Managing Fire Risks at Compost Facilities: Case Study

When training compost facility operators about fire risks and safety for composting facilities, I begin by saying that “fires are more common at compost facilities than most realize, particularly outdoor waste yardwaste composting sites during a warm, dry summer.”  I realized that this statement may lead one to a false sense of security that compost fires don’t happen during the winter months.

As I am currently updating the “Compost Facility Operator Manual”, I have to reflect on what is recommended. Its always helpful to have reality shape recommendations. I realize that the list of “key conditions for spontaneous combustion in compost” doesn’t include season or time of year. They do include the following:

“1. biological activity

2. relatively dry materials

3. dry pockets

4. large well insulated piles

5. limited air flow

6. time for temperature to build up

7. Non-uniform mix of materials and poor moisture distribution

8. Lapse or oversight in monitoring” (Compost Facility Operator Manual)

There are the times when the “perfect storm” can occur at times other than expected – “during warm dry summers.”

This post is a case study of such an occurrence, where a fire developed just before Christmas at a compost facility on agricultural land. As I look back on the above checklist, the key conditions for spontaneous combustion were there, but  perhaps there remains a sense of wonder of how this could occur.

We can see a heterogeneous blend of materials being piled up at this site in October. Steam is already present.

A heterogeneous blend of materials being piled up at this site in October. Steam is already present.

In this case, the wood waste materials may have included wood chips from trees that had already been dead from beetle kill for a number of years. It also appears to have included wetter wood residue from perhaps log or chip sort yards. There may also be ground residential yard waste included.

In November, the heterogeneous pile of material gets larger and becomes more insulated as equipment drives on top of it.

In November, the heterogeneous pile of material gets larger and becomes more insulated as equipment drives on top of it.

We can see from the photographs that the criteria on the checklist for spontaneous combustion is slowly being checked off, as we have dry material, a contiually growing  pile, biologically active materials, inconsistent mixing of dry and wet material…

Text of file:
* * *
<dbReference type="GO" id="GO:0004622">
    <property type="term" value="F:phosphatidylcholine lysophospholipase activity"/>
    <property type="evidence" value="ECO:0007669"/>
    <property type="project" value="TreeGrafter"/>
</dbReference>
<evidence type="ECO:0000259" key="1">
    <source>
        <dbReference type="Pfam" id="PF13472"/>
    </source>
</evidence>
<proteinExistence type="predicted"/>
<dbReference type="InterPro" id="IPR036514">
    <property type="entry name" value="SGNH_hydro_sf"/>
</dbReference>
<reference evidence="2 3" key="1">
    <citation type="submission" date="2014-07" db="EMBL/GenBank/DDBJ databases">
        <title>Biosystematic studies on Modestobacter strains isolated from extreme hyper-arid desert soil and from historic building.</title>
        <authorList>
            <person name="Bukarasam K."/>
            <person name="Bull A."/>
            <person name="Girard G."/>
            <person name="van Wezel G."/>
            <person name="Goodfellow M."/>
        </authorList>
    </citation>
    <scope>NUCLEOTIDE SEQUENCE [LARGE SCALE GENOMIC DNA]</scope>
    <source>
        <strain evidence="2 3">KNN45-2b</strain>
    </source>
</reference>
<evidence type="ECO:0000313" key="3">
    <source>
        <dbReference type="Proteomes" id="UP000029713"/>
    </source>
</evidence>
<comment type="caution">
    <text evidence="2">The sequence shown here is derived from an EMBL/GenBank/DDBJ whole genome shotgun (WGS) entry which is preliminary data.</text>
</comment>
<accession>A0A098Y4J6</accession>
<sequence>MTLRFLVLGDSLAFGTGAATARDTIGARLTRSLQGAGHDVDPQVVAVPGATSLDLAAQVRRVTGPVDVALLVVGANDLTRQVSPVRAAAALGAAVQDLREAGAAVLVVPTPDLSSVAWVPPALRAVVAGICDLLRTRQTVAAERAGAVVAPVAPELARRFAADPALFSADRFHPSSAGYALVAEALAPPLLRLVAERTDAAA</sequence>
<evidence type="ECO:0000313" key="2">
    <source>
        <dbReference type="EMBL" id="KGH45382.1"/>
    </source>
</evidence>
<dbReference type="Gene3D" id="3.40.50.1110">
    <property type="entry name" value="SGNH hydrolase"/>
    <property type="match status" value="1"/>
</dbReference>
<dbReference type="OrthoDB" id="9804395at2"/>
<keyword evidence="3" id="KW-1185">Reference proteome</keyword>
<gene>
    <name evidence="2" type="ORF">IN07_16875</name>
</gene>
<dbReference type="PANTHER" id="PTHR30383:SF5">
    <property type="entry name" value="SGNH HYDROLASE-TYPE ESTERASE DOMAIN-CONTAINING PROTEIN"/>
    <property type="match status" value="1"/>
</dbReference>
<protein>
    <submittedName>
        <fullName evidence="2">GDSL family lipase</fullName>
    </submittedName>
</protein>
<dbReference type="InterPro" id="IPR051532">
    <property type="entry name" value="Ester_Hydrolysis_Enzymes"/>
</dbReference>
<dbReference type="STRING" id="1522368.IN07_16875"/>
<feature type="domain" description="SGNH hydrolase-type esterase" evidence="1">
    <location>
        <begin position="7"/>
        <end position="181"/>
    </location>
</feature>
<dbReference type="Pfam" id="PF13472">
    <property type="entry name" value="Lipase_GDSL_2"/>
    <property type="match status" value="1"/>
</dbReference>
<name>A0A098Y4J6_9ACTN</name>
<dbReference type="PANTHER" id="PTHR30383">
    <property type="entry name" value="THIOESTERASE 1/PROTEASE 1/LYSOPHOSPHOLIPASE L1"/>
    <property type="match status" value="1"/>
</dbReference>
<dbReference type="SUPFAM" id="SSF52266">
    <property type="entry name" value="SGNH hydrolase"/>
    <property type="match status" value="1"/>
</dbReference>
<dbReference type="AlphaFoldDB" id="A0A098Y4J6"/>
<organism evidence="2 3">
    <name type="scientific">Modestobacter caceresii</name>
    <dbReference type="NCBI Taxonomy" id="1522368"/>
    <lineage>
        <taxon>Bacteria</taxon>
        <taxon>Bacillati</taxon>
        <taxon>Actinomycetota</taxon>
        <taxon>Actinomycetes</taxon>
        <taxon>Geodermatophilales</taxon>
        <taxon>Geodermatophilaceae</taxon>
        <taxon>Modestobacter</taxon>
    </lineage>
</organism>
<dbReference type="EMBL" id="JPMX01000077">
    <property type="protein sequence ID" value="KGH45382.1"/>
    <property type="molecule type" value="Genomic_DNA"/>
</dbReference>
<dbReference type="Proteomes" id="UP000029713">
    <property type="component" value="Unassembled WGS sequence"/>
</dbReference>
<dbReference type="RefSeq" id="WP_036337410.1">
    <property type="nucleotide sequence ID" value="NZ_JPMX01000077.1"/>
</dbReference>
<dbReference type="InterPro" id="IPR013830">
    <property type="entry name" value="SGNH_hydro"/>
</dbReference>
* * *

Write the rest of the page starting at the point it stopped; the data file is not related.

in early December the cold northeast winds blew upon the pile.

in early December the cold northeast winds blew upon the pile.

The cold north wind came for a number of weeks in early December.  While one would perhaps expect that this may work to cool the pile and reduce the risk of fire, wind can also act like a type of bellows – to push oxygen in to the pile. The dry air and the lack of steam provided the illusion that all was well with this pile.

As the north wind stopped, it appeared that significantly more than steam was escaping the wood waste pile.

As the north wind stopped, it appeared that significantly more than steam was escaping the wood waste pile.

The north wind stopped, the air warmed up and the rains began to fall, as is very common during the winter in southcoastal British Columbia. We observed what the Compost Operator Manual predicted: “in large unmonitored piles with limited oxygen supply, a smoldering fire starts when materials reach their ignition temperature. This type of fire is inefficient, producing gases, smoke and heat, but no flame.”

“Warning: a large pile containing a smoldering fire could change to a flaming fire if the material is opened up, and oxygen is allowed to fuel the fire!”

It is important to use caution when using large equipment to fight a fire in a compost pile because a smoldering fire can begin to flame when exposed to oxygen.

It is important to use caution when using large equipment to fight a fire in a compost pile because a smoldering fire can begin to flame when exposed to oxygen.

 

When fighting a large smoldering fire, one has to be careful where to locate equipment that is being used to fight the fire. “consider equipment such as tractors and skid steers as they may be used to fight a fire. Ensure operators understand how to use this equipment safely during a fire.”

Although it can be argued that damage was minimal in this fire, other than the loss of valuable wood waste material, it does provide lessons for compost facility operators and  fire fighters. In this case as well, it is helpful to: “involve the local fire department in the planning of the facility, and meet with your local fire department and discuss compost fires and guidelines to manage fires. Explain the composting process, the organic matter that may be stored, and the risks of spontaneous combustion,” 

I suppose that in this case it was good to know that there was an active stream running beside the compost facility that could provide water.

In hindsight, there were no surprises with this situation, and the Compost Facility Operator Manual appeared to be consistent with the real world, except that the fire did not occur in the warm and dry summer months. The chapter on safety and fire prevention will be amended to state: “fires are more common at compost facilities than most realize, particularly outdoor waste yardwaste composting sites. Although they are more common during a warm, dry summer, they can occur at any time of the year.”

References:

all italized sections of this post are direct excerpts from the Compost Facility Operator Manual, published in 2009 by John Paul and Dieter Geesing. This manual is available from John Paul, or from JG Press (editors of Biocycle Magazine).

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